Whimsical conversations in the sun-drenched haven of garden parties, tweed-clad elderly gentlemen uttering twinkle-eyed witticisms over an evening port; the perfect English summer. The golden glow of nostalgia which enshrines discourse about our historic university can give the impression that Cambridge exists in an eternal neverland: cosy, independent and quirkily resistant to change.
Students of Cambridge know that this image is rather naïve. In an increasingly competitive academic milieu and job market, most of us spend more daylight hours glued to a library desk than cavorting outdoors with free-spirited abandon and a glass of Pimm’s, despite the national media’s regular attempts to suggest otherwise. Moreover, it is perhaps for the best that twinkly-eyed elderly gentleman are looking rather thin on the ground these days, with the average age of academic staff at forty-two in 2016.
Yet the cultural myth of Cambridge as an atemporal idyll subject to its own laws does persist within student society: from bops and bedders to the infamous fact that May Week happens in June, we are immersed in language and laws without application anywhere else. Supported by our historical separation, we’ve even invented a term for this insular status: the Cambridge bubble. Perhaps it is time to examine the way Cambridge culture is preserved artificially by the notion of long Cambridge-specific traditions, and re-situate this culture in a wider political context.
But does our collective, termly denial that anything worth talking about exists outside the parameters of Cambridge university have a real political impact? Though of course not a universal student experience, the swiftness with which bright, politically-engaged young students – one might say, the very people we would hope were readying themselves to make change in this volatile international political moment – can become oblivious to a news-cycle broader than student-politics at Cambridge, is much-remarked upon. In fact, under the guise of being a mere feature of the bubble, this ennui seems paralleled in the national mood. With a national debate about democracy and popular participation having rattled on since the 2016 referendum, the tedious, confounding and endlessly repetitive pantomime of government-delivered Brexit is ironically perhaps the most disengaging and wearying political spectacle imaginable for most UK citizens. We might pause to consider the fact that, however desperate the Tories’ agonising failure to deliver Brexit might look, the mind-numbing effect of constant stalemate over Brexit agreements serves the interests of precisely the small, elite group currently in power, subduing the anxiety and rage which found its demonstration in the Brexit debate, under a blanket of hopelessness and disenfranchisement.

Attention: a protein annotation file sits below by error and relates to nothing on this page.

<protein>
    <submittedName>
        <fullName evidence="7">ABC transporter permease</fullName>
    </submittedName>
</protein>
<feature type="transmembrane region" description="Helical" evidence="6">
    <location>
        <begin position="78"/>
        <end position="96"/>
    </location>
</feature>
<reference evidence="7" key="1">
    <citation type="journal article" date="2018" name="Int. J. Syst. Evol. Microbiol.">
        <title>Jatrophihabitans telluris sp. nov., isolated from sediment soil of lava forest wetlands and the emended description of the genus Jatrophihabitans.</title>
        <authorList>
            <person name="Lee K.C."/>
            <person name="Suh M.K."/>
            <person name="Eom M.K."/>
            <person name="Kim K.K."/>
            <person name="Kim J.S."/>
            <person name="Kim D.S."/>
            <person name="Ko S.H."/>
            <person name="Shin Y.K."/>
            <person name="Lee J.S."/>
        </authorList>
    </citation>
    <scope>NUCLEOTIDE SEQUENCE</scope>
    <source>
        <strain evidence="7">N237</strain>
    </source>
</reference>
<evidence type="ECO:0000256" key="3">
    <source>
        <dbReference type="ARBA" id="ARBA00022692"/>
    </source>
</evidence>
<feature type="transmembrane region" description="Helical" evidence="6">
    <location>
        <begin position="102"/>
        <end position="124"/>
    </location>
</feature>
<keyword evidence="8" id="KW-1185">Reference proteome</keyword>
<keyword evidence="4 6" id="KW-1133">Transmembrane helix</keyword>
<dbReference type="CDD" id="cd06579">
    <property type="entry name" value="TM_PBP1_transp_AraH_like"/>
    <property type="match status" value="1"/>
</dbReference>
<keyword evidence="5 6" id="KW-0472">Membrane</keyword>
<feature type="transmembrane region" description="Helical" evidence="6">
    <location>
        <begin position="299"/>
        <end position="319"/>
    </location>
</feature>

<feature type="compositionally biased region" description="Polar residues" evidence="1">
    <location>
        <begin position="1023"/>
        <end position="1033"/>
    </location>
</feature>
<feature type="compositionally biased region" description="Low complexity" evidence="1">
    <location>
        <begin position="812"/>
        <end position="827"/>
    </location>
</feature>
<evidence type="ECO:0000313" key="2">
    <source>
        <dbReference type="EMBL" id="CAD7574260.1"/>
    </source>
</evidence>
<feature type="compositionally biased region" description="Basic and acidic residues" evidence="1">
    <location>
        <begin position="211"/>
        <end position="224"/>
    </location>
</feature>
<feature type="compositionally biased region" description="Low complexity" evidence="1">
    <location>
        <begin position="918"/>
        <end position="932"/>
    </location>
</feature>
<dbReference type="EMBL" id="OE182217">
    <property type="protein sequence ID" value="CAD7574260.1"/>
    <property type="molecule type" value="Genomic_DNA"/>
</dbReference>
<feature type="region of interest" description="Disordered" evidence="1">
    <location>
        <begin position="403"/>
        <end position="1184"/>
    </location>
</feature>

Little wonder that over-worked students, passionate as they may be about certain intersections between Cambridge and global politics (such as university divestment from fossil fuels), turn their back on this uninspiring display. But the more we focus our gaze inward, the more we come to parallel that very same insular group at the top of national politics which have so wearied us. Our identities become founded on separatism: our own special terminology, our own special club, even our ‘relatable’ Cambridge experiences. We find more narrow ways to categorise ourselves all the time, be it with the heavy-handed gatekeeping of cultish society rituals or the subtler jokes which we use to distinguish ourselves from whatever kind of Cambridge student we do not wish to be associated with. But the notion of the Cambridge bubble helps us to naturalise this separatism, eliding over the sources of Cambridge cliques as often having class-based roots in the most prestigious public-school networks, and the future of these cliques in the graduate job market, as just part of what makes Cambridge, Cambridge. We are reminded of how arch-Brexiteer Jacob Rees-Mogg made clear in 2012, years before Brexit was an immediate possibility, that he was ‘in favour of nannies, not the nanny-state’. By associating his moneyed childhood in the elite and largely inaccessible experience of having a nanny, and his anti-Big-Government stance, Rees-Mogg makes the link between our formational experiences of insular privilege and a subsequent rejection of collectivism completely transparent. For without the intervention of a governing body to distribute both resources and justice, in an island without higher law, those with money and power hold on to them.
Cambridge voted to remain in the EU in 2016; the parochial attitude of an island-nation, which many Cambridge students are so indignant to find thrown up by the Brexit debate, nonetheless finds its parallel in an inward-looking discourse which positions Cambridge as an eternal historical exception to the rules. Because the Cambridge bubble isn’t a bubble at all: it’s a mirror. A distorted mirror, magnifying certain social groups beyond proportion and diminishing others until almost invisible, but a mirror to British society nonetheless.